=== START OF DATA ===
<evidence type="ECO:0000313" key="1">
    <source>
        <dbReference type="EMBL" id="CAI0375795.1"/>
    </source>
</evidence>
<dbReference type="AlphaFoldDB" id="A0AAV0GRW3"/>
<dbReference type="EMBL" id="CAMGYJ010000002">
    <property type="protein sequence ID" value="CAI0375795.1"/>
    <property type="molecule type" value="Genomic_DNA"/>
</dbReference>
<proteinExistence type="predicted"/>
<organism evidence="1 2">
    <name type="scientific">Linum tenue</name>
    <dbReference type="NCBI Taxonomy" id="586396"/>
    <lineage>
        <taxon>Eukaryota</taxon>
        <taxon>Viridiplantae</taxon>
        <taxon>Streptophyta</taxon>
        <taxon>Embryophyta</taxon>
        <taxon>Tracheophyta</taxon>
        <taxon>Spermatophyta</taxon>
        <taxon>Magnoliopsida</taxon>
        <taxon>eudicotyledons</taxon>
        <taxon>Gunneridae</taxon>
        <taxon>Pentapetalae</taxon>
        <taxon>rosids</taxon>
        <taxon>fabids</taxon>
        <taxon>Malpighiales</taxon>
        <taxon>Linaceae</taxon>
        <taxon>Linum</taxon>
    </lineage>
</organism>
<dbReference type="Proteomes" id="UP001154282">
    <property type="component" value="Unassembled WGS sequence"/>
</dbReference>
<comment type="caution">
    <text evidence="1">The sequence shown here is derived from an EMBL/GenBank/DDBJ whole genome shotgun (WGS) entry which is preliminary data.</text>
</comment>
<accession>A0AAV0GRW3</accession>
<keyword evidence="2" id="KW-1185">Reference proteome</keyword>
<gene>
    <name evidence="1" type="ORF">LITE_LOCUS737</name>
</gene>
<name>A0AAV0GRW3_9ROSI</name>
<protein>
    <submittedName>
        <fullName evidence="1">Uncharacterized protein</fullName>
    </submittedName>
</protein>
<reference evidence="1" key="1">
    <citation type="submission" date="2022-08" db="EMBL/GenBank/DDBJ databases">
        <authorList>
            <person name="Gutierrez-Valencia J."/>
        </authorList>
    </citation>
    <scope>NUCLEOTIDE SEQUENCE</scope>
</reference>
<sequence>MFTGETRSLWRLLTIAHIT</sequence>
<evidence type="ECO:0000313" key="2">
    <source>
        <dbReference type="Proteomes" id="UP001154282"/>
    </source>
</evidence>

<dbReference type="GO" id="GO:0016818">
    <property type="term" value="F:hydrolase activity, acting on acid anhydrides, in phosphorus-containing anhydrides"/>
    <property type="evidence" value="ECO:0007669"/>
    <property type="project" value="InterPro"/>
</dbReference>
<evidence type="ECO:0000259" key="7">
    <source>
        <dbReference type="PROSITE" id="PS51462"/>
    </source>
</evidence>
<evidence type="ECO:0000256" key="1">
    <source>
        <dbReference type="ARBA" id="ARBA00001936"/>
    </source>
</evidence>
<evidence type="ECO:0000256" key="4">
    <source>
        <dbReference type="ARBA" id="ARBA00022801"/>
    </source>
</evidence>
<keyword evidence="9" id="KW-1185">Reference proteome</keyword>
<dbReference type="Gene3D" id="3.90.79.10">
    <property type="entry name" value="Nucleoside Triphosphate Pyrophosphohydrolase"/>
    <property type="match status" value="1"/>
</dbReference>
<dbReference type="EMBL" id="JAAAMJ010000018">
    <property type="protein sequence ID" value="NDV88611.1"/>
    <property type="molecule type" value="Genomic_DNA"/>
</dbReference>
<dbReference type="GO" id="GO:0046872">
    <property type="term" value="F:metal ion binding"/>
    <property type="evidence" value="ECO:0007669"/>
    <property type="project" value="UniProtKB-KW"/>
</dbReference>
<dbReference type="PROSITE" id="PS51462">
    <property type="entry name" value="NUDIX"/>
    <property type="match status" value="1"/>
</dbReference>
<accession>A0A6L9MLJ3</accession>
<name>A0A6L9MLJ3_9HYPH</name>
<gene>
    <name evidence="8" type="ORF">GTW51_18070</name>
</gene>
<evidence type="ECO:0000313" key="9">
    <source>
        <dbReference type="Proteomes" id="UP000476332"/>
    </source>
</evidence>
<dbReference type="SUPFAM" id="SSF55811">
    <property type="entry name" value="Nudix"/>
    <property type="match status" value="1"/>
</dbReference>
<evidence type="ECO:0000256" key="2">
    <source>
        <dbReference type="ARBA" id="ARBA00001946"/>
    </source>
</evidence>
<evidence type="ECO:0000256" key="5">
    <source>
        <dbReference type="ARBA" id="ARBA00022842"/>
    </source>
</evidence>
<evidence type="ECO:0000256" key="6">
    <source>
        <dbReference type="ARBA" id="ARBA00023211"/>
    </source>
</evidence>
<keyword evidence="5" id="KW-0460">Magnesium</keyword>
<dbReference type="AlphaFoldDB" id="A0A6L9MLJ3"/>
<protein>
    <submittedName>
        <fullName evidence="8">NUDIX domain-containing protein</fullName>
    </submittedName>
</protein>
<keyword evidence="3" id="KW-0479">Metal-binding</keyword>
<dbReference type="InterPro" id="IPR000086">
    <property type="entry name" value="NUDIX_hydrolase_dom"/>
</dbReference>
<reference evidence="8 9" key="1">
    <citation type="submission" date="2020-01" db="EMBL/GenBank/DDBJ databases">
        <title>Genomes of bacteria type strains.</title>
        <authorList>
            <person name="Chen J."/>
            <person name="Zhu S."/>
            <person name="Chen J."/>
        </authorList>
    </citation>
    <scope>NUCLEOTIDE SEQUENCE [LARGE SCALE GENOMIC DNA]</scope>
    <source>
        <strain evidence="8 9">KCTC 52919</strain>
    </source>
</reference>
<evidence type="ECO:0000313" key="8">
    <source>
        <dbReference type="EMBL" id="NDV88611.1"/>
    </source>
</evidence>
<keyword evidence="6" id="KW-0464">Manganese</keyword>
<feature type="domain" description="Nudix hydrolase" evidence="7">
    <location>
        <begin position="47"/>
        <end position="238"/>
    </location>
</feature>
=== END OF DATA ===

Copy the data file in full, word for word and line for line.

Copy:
<evidence type="ECO:0000313" key="1">
    <source>
        <dbReference type="EMBL" id="CAI0375795.1"/>
    </source>
</evidence>
<dbReference type="AlphaFoldDB" id="A0AAV0GRW3"/>
<dbReference type="EMBL" id="CAMGYJ010000002">
    <property type="protein sequence ID" value="CAI0375795.1"/>
    <property type="molecule type" value="Genomic_DNA"/>
</dbReference>
<proteinExistence type="predicted"/>
<organism evidence="1 2">
    <name type="scientific">Linum tenue</name>
    <dbReference type="NCBI Taxonomy" id="586396"/>
    <lineage>
        <taxon>Eukaryota</taxon>
        <taxon>Viridiplantae</taxon>
        <taxon>Streptophyta</taxon>
        <taxon>Embryophyta</taxon>
        <taxon>Tracheophyta</taxon>
        <taxon>Spermatophyta</taxon>
        <taxon>Magnoliopsida</taxon>
        <taxon>eudicotyledons</taxon>
        <taxon>Gunneridae</taxon>
        <taxon>Pentapetalae</taxon>
        <taxon>rosids</taxon>
        <taxon>fabids</taxon>
        <taxon>Malpighiales</taxon>
        <taxon>Linaceae</taxon>
        <taxon>Linum</taxon>
    </lineage>
</organism>
<dbReference type="Proteomes" id="UP001154282">
    <property type="component" value="Unassembled WGS sequence"/>
</dbReference>
<comment type="caution">
    <text evidence="1">The sequence shown here is derived from an EMBL/GenBank/DDBJ whole genome shotgun (WGS) entry which is preliminary data.</text>
</comment>
<accession>A0AAV0GRW3</accession>
<keyword evidence="2" id="KW-1185">Reference proteome</keyword>
<gene>
    <name evidence="1" type="ORF">LITE_LOCUS737</name>
</gene>
<name>A0AAV0GRW3_9ROSI</name>
<protein>
    <submittedName>
        <fullName evidence="1">Uncharacterized protein</fullName>
    </submittedName>
</protein>
<reference evidence="1" key="1">
    <citation type="submission" date="2022-08" db="EMBL/GenBank/DDBJ databases">
        <authorList>
            <person name="Gutierrez-Valencia J."/>
        </authorList>
    </citation>
    <scope>NUCLEOTIDE SEQUENCE</scope>
</reference>
<sequence>MFTGETRSLWRLLTIAHIT</sequence>
<evidence type="ECO:0000313" key="2">
    <source>
        <dbReference type="Proteomes" id="UP001154282"/>
    </source>
</evidence>

<dbReference type="GO" id="GO:0016818">
    <property type="term" value="F:hydrolase activity, acting on acid anhydrides, in phosphorus-containing anhydrides"/>
    <property type="evidence" value="ECO:0007669"/>
    <property type="project" value="InterPro"/>
</dbReference>
<evidence type="ECO:0000259" key="7">
    <source>
        <dbReference type="PROSITE" id="PS51462"/>
    </source>
</evidence>
<evidence type="ECO:0000256" key="1">
    <source>
        <dbReference type="ARBA" id="ARBA00001936"/>
    </source>
</evidence>
<evidence type="ECO:0000256" key="4">
    <source>
        <dbReference type="ARBA" id="ARBA00022801"/>
    </source>
</evidence>
<keyword evidence="9" id="KW-1185">Reference proteome</keyword>
<dbReference type="Gene3D" id="3.90.79.10">
    <property type="entry name" value="Nucleoside Triphosphate Pyrophosphohydrolase"/>
    <property type="match status" value="1"/>
</dbReference>
<dbReference type="EMBL" id="JAAAMJ010000018">
    <property type="protein sequence ID" value="NDV88611.1"/>
    <property type="molecule type" value="Genomic_DNA"/>
</dbReference>
<dbReference type="GO" id="GO:0046872">
    <property type="term" value="F:metal ion binding"/>
    <property type="evidence" value="ECO:0007669"/>
    <property type="project" value="UniProtKB-KW"/>
</dbReference>
<dbReference type="PROSITE" id="PS51462">
    <property type="entry name" value="NUDIX"/>
    <property type="match status" value="1"/>
</dbReference>
<accession>A0A6L9MLJ3</accession>
<name>A0A6L9MLJ3_9HYPH</name>
<gene>
    <name evidence="8" type="ORF">GTW51_18070</name>
</gene>
<evidence type="ECO:0000313" key="9">
    <source>
        <dbReference type="Proteomes" id="UP000476332"/>
    </source>
</evidence>
<dbReference type="SUPFAM" id="SSF55811">
    <property type="entry name" value="Nudix"/>
    <property type="match status" value="1"/>
</dbReference>
<evidence type="ECO:0000256" key="2">
    <source>
        <dbReference type="ARBA" id="ARBA00001946"/>
    </source>
</evidence>
<evidence type="ECO:0000256" key="5">
    <source>
        <dbReference type="ARBA" id="ARBA00022842"/>
    </source>
</evidence>
<evidence type="ECO:0000256" key="6">
    <source>
        <dbReference type="ARBA" id="ARBA00023211"/>
    </source>
</evidence>
<keyword evidence="5" id="KW-0460">Magnesium</keyword>
<dbReference type="AlphaFoldDB" id="A0A6L9MLJ3"/>
<protein>
    <submittedName>
        <fullName evidence="8">NUDIX domain-containing protein</fullName>
    </submittedName>
</protein>
<keyword evidence="3" id="KW-0479">Metal-binding</keyword>
<dbReference type="InterPro" id="IPR000086">
    <property type="entry name" value="NUDIX_hydrolase_dom"/>
</dbReference>
<reference evidence="8 9" key="1">
    <citation type="submission" date="2020-01" db="EMBL/GenBank/DDBJ databases">
        <title>Genomes of bacteria type strains.</title>
        <authorList>
            <person name="Chen J."/>
            <person name="Zhu S."/>
            <person name="Chen J."/>
        </authorList>
    </citation>
    <scope>NUCLEOTIDE SEQUENCE [LARGE SCALE GENOMIC DNA]</scope>
    <source>
        <strain evidence="8 9">KCTC 52919</strain>
    </source>
</reference>
<evidence type="ECO:0000313" key="8">
    <source>
        <dbReference type="EMBL" id="NDV88611.1"/>
    </source>
</evidence>
<keyword evidence="6" id="KW-0464">Manganese</keyword>
<feature type="domain" description="Nudix hydrolase" evidence="7">
    <location>
        <begin position="47"/>
        <end position="238"/>
    </location>
</feature>